17. The method of claim 15, wherein said generating step further comprises varying a rise time of said sawtooth waveform.
Description
BACKGROUND OF THE INVENTION

1. Field of the Invention

The present invention pertains to the regulation of power supplies with multiple outputs. In particular, this invention relates to a leading-edge modulation technique used for secondary-side post-regulation (SSPR) of power supplies with multiple outputs.

2. Description of Related Art

In response to the increasing complexity of many electronic devices, there has been an increasing demand for power supplies that provide two or more isolated and tightly regulated voltages. Most microprocessors, for example, require a precisely controlled supply voltage of 3.3V or lower as well as the standard supply of 5V. A recent trend towards smaller-sized electronic products has, however, introduced several design issues regarding the power density and efficiency of such power supplies. In order to address these issues, design engineers have a limited number of regulation techniques at their disposal. Some of the most popular techniques include the use of linear regulators, coupled inductors, post DC/DC (direct current/direct current) converters, magnetic amplifiers, and secondary-side post-regulators (SSPRs). Although each of these techniques has its own advantages and disadvantages, the high efficiency, low cost, and simple implementation of the SSPR technique has rapidly made it the most popular choice for high-frequency, high-power density DC/DC converters.

An SSPR uses a semiconductor device as a switch. This device is connected in series with the power converter's secondary winding and performs either a delayed turn-on function (leading-edge modulation) or a delayed turn-off function (trailing-edge modulation). The transfer functions for both modes are the same except for a negative sign in front of the transfer function for the leading-edge modulation, because the greater the required duty cycle, the earlier the power switch must turn on. Although similar, these modes each possess unique functional characteristics. In particular, while leading-edge modulation is compatible with any pulse width modulator topology and any control method, trailing-edge modulation creates current waveforms on the primary side with a negative step. This negative step characteristic makes trailing-edge modulation incompatible with peak-current-mode control, which is by far the most popular mode of operation.

Although leading-edge modulation is well known in the art, its implementation is often complicated and usually consists of many components. Accordingly, this invention satisfies the need for a simplified leading-edge modulator for use in secondary-side post-regulation.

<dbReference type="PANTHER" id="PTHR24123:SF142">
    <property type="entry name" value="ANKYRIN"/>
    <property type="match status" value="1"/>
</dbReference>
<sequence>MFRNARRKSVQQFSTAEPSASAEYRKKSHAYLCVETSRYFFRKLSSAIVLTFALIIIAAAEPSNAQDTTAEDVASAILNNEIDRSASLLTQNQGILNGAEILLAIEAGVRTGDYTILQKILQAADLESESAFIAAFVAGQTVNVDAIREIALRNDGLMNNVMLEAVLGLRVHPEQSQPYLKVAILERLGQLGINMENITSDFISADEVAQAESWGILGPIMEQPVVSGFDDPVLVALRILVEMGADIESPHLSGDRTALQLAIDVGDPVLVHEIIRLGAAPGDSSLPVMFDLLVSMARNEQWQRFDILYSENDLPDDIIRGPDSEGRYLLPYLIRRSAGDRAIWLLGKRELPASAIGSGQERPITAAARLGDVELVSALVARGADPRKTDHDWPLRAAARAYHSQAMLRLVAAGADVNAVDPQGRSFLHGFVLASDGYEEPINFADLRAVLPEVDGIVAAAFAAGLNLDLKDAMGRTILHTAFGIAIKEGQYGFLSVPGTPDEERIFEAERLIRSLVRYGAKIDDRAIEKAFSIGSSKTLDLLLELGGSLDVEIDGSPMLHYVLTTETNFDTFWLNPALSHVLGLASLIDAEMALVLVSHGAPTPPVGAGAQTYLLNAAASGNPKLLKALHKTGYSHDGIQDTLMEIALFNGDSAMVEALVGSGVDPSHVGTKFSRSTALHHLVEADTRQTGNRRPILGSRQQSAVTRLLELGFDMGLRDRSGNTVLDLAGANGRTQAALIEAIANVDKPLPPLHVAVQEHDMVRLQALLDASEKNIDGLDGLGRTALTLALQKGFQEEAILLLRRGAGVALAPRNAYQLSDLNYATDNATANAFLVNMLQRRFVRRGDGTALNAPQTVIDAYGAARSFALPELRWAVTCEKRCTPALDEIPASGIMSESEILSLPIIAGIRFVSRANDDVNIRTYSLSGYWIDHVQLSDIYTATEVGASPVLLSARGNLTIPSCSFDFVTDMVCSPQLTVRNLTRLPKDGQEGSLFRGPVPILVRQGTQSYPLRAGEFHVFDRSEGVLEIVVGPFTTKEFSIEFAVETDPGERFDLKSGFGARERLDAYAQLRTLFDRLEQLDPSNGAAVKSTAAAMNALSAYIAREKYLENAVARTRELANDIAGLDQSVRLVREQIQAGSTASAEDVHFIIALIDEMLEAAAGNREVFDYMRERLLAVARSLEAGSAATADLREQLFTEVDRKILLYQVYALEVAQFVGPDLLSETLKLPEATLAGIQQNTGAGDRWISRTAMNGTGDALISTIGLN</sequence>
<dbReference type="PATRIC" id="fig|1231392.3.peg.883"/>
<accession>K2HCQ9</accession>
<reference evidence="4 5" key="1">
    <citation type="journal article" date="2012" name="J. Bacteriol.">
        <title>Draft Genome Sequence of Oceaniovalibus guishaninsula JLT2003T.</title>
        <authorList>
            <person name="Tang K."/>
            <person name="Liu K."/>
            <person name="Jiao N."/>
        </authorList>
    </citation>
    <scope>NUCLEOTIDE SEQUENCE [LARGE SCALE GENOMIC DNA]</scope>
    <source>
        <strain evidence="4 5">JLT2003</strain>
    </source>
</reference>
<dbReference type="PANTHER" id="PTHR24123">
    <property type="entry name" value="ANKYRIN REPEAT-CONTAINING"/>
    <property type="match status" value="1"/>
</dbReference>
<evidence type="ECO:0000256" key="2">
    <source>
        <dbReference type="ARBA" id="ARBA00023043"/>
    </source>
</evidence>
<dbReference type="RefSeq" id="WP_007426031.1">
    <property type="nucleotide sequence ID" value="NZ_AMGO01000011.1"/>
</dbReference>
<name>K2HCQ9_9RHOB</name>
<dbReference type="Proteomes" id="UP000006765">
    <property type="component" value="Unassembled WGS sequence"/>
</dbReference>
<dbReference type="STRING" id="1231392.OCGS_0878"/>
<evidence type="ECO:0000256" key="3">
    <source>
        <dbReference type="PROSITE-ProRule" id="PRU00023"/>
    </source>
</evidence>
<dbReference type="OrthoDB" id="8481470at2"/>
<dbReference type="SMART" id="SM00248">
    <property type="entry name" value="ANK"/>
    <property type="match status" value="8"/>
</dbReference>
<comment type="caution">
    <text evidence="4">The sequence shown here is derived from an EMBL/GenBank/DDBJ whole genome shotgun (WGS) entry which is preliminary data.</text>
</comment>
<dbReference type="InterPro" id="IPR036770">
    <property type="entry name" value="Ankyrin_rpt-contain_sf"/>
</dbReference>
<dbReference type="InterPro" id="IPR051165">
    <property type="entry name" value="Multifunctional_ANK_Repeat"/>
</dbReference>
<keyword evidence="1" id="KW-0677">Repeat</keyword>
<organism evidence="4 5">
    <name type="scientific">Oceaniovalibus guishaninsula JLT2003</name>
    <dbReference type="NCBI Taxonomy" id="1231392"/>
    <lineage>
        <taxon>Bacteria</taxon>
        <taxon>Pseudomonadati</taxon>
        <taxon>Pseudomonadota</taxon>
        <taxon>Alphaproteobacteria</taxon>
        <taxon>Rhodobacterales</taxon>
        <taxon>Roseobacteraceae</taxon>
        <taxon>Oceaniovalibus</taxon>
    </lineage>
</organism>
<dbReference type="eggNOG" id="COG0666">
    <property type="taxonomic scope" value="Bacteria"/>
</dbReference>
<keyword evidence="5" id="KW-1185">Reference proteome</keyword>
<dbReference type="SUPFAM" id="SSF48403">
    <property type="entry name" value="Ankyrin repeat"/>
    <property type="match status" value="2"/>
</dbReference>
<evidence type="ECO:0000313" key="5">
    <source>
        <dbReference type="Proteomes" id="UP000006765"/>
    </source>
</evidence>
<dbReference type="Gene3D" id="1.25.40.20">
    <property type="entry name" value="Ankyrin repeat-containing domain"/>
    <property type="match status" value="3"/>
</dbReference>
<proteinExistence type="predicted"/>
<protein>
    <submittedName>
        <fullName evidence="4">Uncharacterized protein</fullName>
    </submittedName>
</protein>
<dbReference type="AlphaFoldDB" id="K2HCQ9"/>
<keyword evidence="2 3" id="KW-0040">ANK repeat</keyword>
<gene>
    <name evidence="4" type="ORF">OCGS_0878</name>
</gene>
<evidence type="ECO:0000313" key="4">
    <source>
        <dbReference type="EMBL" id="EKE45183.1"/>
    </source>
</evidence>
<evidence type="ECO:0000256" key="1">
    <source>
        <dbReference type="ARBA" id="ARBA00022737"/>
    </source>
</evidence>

SUMMARY OF THE INVENTION

The present invention is directed to a simplified leading-edge modulator for use in secondary-side post-regulation of multiple output voltage power supplies.

In an embodiment of the invention, a multiple output voltage power supply comprises a transformer having a primary winding and a plurality of secondary windings. The primary winding is adapted to have an input voltage coupled thereto. A primary side switch is coupled to the primary winding and is adapted to control power applied to the transformer in a power cycle responsive to a peak current mode control signal. A plurality of output circuits are coupled to respective ones of the plurality of secondary windings and provide respective output voltages. The plurality of output circuits each further comprise a forward rectifier adapted to rectify power during a positive portion of the power cycle and a free-wheeling rectifier adapted to rectify power during a negative portion of the power cycle. One of the plurality of output circuits further comprises a bypass switch adapted to interrupt operation of the respective forward rectifier. A secondary side post regulation circuit controls operation of the bypass switch. The post regulation circuit further comprises a signal generator adapted to receive a synchronization signal corresponding to the power cycle. The signal generator generates a sawtooth waveform that rises during a positive portion of the synchronization signal and falls during a zero portion of the synchronization signal. A Schmidt trigger coupled to the signal generator has an enabled state when a leading edge of the sawtooth waveform reaches a threshold level and a disabled state when the synchronization signal falls to zero. A driver coupled to the Schmidt trigger generates a drive signal used to control the bypass switch in accordance with the enabled and disabled states of the Schmidt trigger.